More powers for tech regulator to boost competition proposed

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Plans to empower a new competition regulator with the ability to stop tech giants abusing their dominant position have been included in the Queen’s Speech.

The Government’s draft Digital Markets, Competition and Consumer Bill would boost the Digital Markets Unit (DMU), giving it broader powers to enforce pro-competition rules on larger social media platforms and search engines such as Facebook and Google.

The DMU launched last April within the Competition and Markets Authority (CMA) and under the plans would be given statutory powers.

Under the proposed legislation, the DMU would have the power to enforce new tailored codes of conduct for firms dominating digital markets, outlining how they should treat their users and other companies fairly, with tough sanctions including large fines for those who breach the rules.



The Government’s own research estimates that consumer detriment costs £54 billion a year, so it’s good to see that the Government is moving forward with plans to hand the CMA stronger powers to clamp down on firms that behave poorly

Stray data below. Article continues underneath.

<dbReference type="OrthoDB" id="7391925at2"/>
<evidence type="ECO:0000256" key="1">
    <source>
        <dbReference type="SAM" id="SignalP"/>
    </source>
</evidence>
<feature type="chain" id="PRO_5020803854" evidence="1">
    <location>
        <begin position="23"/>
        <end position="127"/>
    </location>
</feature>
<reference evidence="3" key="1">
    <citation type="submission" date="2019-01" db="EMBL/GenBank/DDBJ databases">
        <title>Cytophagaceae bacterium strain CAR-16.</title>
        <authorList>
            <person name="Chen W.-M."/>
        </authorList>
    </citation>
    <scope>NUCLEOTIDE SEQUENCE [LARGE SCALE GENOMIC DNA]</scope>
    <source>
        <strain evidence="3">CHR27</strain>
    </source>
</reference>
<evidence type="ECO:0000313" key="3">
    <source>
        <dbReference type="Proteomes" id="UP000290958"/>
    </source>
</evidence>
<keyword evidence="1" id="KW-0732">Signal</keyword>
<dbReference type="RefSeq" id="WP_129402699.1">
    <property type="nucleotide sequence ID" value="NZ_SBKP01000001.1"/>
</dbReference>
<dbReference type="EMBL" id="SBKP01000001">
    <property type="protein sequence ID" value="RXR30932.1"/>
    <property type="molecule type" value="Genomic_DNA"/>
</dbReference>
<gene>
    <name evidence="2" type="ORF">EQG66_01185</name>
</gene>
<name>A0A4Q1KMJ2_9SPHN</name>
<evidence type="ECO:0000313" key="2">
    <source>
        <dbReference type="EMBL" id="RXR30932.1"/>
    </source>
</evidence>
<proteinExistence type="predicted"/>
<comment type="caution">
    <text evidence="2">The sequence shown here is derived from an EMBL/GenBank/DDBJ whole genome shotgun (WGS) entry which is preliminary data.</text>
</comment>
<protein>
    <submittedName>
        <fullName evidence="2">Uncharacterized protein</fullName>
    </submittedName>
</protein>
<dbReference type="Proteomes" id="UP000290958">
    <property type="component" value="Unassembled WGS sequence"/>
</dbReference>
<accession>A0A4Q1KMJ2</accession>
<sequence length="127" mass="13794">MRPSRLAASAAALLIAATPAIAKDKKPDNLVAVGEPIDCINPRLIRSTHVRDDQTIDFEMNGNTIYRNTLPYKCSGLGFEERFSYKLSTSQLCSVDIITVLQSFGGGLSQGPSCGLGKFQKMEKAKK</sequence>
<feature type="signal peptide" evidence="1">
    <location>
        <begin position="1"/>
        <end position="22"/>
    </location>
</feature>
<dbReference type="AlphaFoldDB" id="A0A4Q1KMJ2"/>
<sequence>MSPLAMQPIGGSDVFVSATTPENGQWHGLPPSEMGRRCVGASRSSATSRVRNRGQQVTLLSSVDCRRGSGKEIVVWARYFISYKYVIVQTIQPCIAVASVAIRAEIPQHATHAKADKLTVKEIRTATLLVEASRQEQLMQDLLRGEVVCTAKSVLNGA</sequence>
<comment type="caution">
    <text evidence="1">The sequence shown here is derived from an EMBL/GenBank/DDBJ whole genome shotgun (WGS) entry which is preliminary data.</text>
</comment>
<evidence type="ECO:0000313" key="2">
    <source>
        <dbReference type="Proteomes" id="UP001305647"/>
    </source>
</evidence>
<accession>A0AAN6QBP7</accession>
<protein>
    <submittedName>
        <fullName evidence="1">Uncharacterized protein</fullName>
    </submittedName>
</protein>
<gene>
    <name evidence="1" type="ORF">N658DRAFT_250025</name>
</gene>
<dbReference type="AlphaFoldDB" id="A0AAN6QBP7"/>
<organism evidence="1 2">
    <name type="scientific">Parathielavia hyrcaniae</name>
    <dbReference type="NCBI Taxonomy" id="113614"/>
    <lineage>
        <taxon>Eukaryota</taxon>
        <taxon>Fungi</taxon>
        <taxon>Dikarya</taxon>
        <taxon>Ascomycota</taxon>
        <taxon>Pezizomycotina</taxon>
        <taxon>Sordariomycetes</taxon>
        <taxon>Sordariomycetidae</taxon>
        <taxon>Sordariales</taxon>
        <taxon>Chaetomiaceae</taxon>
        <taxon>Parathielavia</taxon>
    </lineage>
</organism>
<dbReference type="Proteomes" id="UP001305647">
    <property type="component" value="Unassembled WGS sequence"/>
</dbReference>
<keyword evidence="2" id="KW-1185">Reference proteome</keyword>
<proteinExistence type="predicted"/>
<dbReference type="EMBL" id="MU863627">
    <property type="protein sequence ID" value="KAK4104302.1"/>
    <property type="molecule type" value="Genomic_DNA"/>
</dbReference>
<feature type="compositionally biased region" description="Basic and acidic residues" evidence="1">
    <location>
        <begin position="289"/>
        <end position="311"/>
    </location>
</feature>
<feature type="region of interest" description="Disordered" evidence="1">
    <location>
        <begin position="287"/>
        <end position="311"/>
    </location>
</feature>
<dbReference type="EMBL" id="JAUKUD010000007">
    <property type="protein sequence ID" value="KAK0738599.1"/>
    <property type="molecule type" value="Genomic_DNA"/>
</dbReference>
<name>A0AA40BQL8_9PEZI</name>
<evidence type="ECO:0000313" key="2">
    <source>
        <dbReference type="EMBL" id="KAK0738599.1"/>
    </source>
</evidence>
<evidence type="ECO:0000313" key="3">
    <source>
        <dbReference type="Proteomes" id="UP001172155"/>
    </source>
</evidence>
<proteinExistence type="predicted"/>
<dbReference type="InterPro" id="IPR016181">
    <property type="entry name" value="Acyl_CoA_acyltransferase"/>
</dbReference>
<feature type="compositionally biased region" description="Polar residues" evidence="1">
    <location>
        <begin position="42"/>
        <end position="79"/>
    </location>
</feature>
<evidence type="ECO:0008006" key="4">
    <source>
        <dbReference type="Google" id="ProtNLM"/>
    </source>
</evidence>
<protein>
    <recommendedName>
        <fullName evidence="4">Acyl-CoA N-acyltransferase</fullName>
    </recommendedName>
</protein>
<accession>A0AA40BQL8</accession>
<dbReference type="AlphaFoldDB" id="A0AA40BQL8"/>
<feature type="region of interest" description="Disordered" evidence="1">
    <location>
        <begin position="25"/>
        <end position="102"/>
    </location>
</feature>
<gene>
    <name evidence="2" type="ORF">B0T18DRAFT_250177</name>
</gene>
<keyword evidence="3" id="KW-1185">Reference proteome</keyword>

Rocio Concha, Which?

According to a Government briefing document on the Draft Bill, the DMU would also be given powers to “proactively address the root causes of competition issues in digital markets”.

This could include imposing interventions to inject competition into the market, including obligations on tech firms to report new mergers and give consumers more choice and control over their data.

Elsewhere, the Bill also proposes boosting the powers of the CMA, giving the regulator the ability to decide for itself when consumer law has been broken and issuing fines for those breaches.

In addition, the Government said the Bill would update consumer law to clamp down on fake reviews, strengthen consumer rights and better protect the public from scams.

In response, Rocio Concha, director of policy and advocacy at consumer champion Which?, said the substance of the draft was promising, but a full Bill must be brought forward “urgently”.

“The Government’s own research estimates that consumer detriment costs £54 billion a year, so it’s good to see that the Government is moving forward with plans to hand the CMA stronger powers to clamp down on firms that behave poorly,” she said.

“The ability to impose significant fines on firms that break the rules should act as a deterrent for breaches of consumer law and prevent consumer rip-offs. In digital markets, it is vital that the Digital Markets Unit is given the appropriate powers to tackle the dominance of a handful of tech giants.

“However, it is disappointing that this Bill is only in draft form. The Government must urgently prioritise the progress of this draft Bill so as to bring forward a full Bill to enact these vital changes as soon as possible.”

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